Review Summary: Another strong release from an overlooked group
Azure Ray was formed in 2001 in the southern US college town of Athens, Georgia by a duo of women, and the lineup has remained the same ever since. In the following years, they’ve produced a solid discography within the amorphous genre territory in between folk, dream pop, and slowcore. While this isn’t untrodden ground, it’s always been clear that Azure Ray were one of the finest purveyors of the style. The duo’s three LPs released in the early 2000s were all excellent, and after a break their fourth LP, 2010’s Drawing Down The Moon
, stood up as well. The group put out a few EPs between 2010 and 2021, but there was a long gap until the recent release of Remedy
. With a sound track record for consistent greatness, would their fifth full-length keep the streak going? No suspense, the answer is yes.
Azure Ray’s traditional approach has been subtle and atmospheric, leaving one listener’s feeling of beauty and wonderful melancholy being another’s takeaway of boredom and lack of memorability. Each of their albums have pursued (more or less) the same vibe of sad, wistful tunefulness, bolstered by the same genre influences, never leaning too far in one direction or another. Remedy
doesn’t see the duo rocking the boat too hard (if it ain’t broke, don’t fix it), but certainly leans furthest towards dream pop of any of their LPs yet. While folk and slowcore influences are abundant and the album is consumed by dreary, almost-Gothic stylings, it isn’t at all wrong to call Remedy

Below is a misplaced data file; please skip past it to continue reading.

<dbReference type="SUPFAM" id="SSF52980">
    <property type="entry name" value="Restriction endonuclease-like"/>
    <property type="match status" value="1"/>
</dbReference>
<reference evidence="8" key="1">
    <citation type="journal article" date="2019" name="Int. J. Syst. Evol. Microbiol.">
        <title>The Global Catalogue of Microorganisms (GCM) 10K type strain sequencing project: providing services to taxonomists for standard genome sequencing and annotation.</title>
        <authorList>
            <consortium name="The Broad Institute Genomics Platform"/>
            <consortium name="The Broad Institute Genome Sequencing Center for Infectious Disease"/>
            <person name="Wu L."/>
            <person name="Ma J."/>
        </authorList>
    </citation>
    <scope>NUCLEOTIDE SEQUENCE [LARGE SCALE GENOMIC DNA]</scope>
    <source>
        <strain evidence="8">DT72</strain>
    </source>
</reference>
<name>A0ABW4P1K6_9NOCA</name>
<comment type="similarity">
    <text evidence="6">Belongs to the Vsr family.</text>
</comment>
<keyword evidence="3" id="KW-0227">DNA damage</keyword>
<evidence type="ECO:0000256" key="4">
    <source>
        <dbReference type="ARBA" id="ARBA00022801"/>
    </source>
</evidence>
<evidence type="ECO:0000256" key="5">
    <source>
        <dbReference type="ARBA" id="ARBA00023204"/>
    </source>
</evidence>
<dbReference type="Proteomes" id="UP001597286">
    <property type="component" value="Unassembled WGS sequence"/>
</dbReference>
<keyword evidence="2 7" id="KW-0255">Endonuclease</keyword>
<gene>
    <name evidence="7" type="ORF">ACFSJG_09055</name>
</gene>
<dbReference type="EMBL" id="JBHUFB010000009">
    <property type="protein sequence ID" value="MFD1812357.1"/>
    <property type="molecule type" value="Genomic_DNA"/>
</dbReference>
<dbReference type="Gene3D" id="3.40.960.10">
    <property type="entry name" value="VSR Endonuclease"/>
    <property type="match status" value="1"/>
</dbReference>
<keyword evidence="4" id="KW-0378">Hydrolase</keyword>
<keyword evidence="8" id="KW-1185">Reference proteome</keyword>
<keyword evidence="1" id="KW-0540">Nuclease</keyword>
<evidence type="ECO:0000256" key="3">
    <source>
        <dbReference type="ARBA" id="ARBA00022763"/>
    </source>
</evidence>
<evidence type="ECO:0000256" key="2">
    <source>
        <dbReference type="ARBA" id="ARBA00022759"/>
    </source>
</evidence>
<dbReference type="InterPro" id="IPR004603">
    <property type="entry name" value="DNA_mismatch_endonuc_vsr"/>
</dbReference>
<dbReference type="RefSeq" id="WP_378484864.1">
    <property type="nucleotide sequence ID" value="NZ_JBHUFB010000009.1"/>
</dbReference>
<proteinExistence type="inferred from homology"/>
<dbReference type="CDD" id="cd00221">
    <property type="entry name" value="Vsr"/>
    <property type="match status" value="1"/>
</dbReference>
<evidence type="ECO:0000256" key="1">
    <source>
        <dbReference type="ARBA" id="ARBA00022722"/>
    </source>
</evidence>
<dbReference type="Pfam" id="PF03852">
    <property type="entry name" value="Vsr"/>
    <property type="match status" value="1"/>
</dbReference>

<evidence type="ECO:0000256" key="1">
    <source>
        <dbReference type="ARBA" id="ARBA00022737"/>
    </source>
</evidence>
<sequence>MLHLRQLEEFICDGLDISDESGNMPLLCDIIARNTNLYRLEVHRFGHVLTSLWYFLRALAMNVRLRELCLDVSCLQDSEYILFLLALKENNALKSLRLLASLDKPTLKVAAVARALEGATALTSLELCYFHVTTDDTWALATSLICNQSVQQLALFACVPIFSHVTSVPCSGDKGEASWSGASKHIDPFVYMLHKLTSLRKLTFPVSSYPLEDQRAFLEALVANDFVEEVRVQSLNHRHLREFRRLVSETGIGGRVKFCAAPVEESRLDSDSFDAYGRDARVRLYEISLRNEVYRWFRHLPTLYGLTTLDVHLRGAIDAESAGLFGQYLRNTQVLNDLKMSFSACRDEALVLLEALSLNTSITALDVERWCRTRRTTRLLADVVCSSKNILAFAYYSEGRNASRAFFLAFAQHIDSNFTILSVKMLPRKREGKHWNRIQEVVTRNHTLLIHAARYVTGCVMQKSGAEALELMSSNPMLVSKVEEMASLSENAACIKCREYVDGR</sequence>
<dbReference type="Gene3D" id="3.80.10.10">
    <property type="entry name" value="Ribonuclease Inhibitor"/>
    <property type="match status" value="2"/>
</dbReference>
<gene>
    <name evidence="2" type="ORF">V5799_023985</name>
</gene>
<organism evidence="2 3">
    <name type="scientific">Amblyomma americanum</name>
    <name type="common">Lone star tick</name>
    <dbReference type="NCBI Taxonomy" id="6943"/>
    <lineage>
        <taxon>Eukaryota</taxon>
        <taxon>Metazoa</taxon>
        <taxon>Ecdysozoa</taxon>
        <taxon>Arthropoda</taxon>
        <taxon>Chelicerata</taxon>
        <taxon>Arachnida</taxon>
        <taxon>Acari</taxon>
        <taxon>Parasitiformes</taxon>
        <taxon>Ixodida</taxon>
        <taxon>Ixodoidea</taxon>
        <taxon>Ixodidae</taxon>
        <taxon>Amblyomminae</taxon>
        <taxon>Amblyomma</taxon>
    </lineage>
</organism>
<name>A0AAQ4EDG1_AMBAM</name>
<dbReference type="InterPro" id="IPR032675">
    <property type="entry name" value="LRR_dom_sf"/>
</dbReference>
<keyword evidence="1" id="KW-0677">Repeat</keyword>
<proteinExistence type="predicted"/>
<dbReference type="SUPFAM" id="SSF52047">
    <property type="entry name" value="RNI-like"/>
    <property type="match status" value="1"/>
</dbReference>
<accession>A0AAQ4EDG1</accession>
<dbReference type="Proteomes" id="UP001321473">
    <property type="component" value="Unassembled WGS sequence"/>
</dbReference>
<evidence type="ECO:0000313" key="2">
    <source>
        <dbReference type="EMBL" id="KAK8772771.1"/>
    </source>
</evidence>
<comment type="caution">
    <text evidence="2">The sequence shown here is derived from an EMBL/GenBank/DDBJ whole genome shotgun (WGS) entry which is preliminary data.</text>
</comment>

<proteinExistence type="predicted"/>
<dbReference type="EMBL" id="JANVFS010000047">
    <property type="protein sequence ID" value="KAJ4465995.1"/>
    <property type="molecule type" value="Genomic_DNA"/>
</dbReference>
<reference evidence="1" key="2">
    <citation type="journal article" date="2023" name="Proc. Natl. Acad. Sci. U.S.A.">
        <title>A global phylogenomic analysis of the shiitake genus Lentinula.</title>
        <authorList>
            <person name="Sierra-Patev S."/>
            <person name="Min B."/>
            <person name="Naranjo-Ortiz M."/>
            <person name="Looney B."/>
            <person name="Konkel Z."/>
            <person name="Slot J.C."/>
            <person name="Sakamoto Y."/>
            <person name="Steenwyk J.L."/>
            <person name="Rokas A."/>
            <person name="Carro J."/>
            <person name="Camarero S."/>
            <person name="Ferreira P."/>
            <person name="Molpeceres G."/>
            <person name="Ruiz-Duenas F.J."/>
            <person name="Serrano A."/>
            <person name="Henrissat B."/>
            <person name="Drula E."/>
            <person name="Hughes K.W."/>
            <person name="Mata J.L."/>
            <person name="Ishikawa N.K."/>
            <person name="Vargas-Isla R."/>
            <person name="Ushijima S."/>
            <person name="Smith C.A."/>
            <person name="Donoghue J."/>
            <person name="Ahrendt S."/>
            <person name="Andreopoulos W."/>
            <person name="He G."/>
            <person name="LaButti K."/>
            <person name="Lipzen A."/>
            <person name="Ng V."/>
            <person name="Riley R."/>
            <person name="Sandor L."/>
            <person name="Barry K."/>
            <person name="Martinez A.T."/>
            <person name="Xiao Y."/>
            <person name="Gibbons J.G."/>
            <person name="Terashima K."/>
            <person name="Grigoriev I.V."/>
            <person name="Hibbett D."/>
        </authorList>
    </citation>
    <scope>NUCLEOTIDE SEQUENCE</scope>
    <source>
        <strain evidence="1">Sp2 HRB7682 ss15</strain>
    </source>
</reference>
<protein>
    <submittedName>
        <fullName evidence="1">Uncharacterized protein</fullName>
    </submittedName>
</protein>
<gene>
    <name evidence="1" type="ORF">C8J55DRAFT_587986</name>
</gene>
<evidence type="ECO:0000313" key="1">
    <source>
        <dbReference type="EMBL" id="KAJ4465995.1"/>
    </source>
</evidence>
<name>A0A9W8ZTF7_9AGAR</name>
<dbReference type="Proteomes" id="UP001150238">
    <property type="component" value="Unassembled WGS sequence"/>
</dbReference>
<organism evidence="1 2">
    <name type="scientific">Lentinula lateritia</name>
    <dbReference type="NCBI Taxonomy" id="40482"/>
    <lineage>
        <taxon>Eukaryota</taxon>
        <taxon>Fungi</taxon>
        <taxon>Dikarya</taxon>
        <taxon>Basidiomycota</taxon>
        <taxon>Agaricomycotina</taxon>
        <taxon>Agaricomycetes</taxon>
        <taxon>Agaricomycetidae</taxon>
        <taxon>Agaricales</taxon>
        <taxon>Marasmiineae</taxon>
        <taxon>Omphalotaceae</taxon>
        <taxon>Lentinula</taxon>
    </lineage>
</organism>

a dream pop album, despite residing on the lonesome edge of its style.
is a consistent album in terms of atmosphere, it’s a bit uneven with regards to song quality. There are no bad tunes, but some are more forgettable than others. A few stand out among the rest, with “Bad Dream” being perhaps the catchiest song here and the title track also being a masterful listen. Late in the tracklist, “29 Palms” is the clear-cut best piece here and a career highlight for Azure Ray, just a lovely song.
Despite being a great record, Remedy
is unlikely to stand the test of time as Azure Ray’s pinnacle. That accomplishment will probably go to the understated near-classic Burn And Shiver
or perhaps the group’s self-titled debut. Nonetheless, Remedy
is a strong release in its own right, and a feather in the cap of a group with a rock-solid discography who’ve never quite received the attention they deserve.